Fold (geology)

For other uses, see Fold (disambiguation).
Folds in paleoproterozoic marble in Nunavut, Canada (with hammer for scale).
Folds in alternating layers of limestone and chert in Crete, Greece.
An asymmetric angular fold in Ukrainian Carpathians in Dora (near Jaremcze, Ivano-Frankivsk region, West Ukraine

A geological fold occurs when one or a stack of originally flat and planar surfaces, such as sedimentary strata, are bent or curved as a result of permanent deformation. Synsedimentary folds are those due to slumping of sedimentary material before it is lithified. Folds in rocks vary in size from microscopic crinkles to mountain-sized folds. They occur singly as isolated folds and in extensive fold trains of different sizes, on a variety of scales.

Folds form under varied conditions of stress, hydrostatic pressure, pore pressure, and temperature gradient, as evidenced by their presence in soft sediments, the full spectrum of metamorphic rocks, and even as primary flow structures in some igneous rocks. A set of folds distributed on a regional scale constitutes a fold belt, a common feature of orogenic zones. Folds are commonly formed by shortening of existing layers, but may also be formed as a result of displacement on a non-planar fault (fault bend fold), at the tip of a propagating fault (fault propagation fold), by differential compaction or due to the effects of a high-level igneous intrusion e.g. above a laccolith.

Describing folds

Fold terminology. For more general fold shapes, a hinge curve replaces the hinge line, and a non-planar axial surface replaces the axial plane.
Cylindrical fold with axial surface not a plane.[1]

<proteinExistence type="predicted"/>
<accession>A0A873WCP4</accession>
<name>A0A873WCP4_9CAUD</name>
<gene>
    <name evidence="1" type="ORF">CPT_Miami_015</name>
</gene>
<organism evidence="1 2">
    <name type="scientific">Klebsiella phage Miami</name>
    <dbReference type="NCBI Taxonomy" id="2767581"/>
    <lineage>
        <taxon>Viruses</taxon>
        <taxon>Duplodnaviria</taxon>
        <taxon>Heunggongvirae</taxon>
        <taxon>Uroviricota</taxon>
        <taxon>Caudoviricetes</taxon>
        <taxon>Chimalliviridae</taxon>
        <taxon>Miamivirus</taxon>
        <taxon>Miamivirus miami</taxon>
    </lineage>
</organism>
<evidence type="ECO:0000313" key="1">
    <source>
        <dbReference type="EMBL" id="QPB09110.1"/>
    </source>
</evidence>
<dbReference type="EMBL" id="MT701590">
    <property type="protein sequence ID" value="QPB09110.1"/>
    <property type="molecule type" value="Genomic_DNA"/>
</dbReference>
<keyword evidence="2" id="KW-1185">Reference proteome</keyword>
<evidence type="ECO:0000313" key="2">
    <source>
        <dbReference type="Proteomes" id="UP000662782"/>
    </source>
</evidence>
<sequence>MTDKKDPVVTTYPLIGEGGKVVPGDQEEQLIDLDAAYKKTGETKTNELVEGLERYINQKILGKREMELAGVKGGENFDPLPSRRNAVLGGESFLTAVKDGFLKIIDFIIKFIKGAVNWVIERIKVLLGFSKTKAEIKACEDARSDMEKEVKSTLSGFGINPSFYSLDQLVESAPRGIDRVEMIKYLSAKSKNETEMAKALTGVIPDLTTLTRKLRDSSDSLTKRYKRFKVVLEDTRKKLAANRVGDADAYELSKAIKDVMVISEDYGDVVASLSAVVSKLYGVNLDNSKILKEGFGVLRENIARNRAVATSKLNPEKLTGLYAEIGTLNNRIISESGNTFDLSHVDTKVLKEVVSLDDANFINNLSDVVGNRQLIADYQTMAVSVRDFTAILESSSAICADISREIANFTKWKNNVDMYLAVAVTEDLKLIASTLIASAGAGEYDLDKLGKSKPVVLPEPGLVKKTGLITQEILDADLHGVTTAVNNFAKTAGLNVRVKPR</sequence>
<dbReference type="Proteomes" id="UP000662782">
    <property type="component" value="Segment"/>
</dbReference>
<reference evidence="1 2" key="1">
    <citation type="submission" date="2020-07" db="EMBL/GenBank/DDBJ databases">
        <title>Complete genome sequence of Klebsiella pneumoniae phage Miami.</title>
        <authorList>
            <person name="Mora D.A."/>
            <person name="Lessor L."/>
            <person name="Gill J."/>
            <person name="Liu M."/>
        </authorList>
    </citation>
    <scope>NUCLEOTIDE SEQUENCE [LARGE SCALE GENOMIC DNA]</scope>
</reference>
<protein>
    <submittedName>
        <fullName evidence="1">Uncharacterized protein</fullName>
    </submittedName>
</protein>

Folds are classified by their size, fold shape, tightness, and dip of the axial plane.[2]

Fold terminology in two dimensions

A fold surface seen in profile can be divided into hinge and limb portions. The limbs are the flanks of the fold and the hinge is where the flanks join together. The hinge point is the point of minimum radius of curvature (maximum curvature) for a fold. The crest of the fold is the highest point of the fold surface, and the trough is the lowest point. The inflection point of a fold is the point on a limb at which the concavity reverses; on regular folds, this is the midpoint of the limb.

Fold terminology in three dimensions

The hinge points along an entire folded surface form a hinge line, which can be either a crest line or a trough line. The trend and plunge of a linear hinge line gives you information about the orientation of the fold. To more completely describe the orientation of a fold, one must describe the axial surface. The axial surface is the surface defined by connecting all the hinge lines of stacked folding surfaces. If the axial surface is a planar surface then it is called the axial plane and can be described by the strike and dip of the plane. An axial trace is the line of intersection of the axial surface with any other surface (ground, side of mountain, geological cross-section).

Finally, folds can have, but don't necessarily have a fold axis. A fold axis, “is the closest approximation to a straight line that when moved parallel to itself, generates the form of the fold.” (Davis and Reynolds, 1996 after Donath and Parker, 1964; Ramsay 1967). A fold that can be generated by a fold axis is called a cylindrical fold. This term has been broadened to include near-cylindrical folds. Often, the fold axis is the same as the hinge line.[3][4]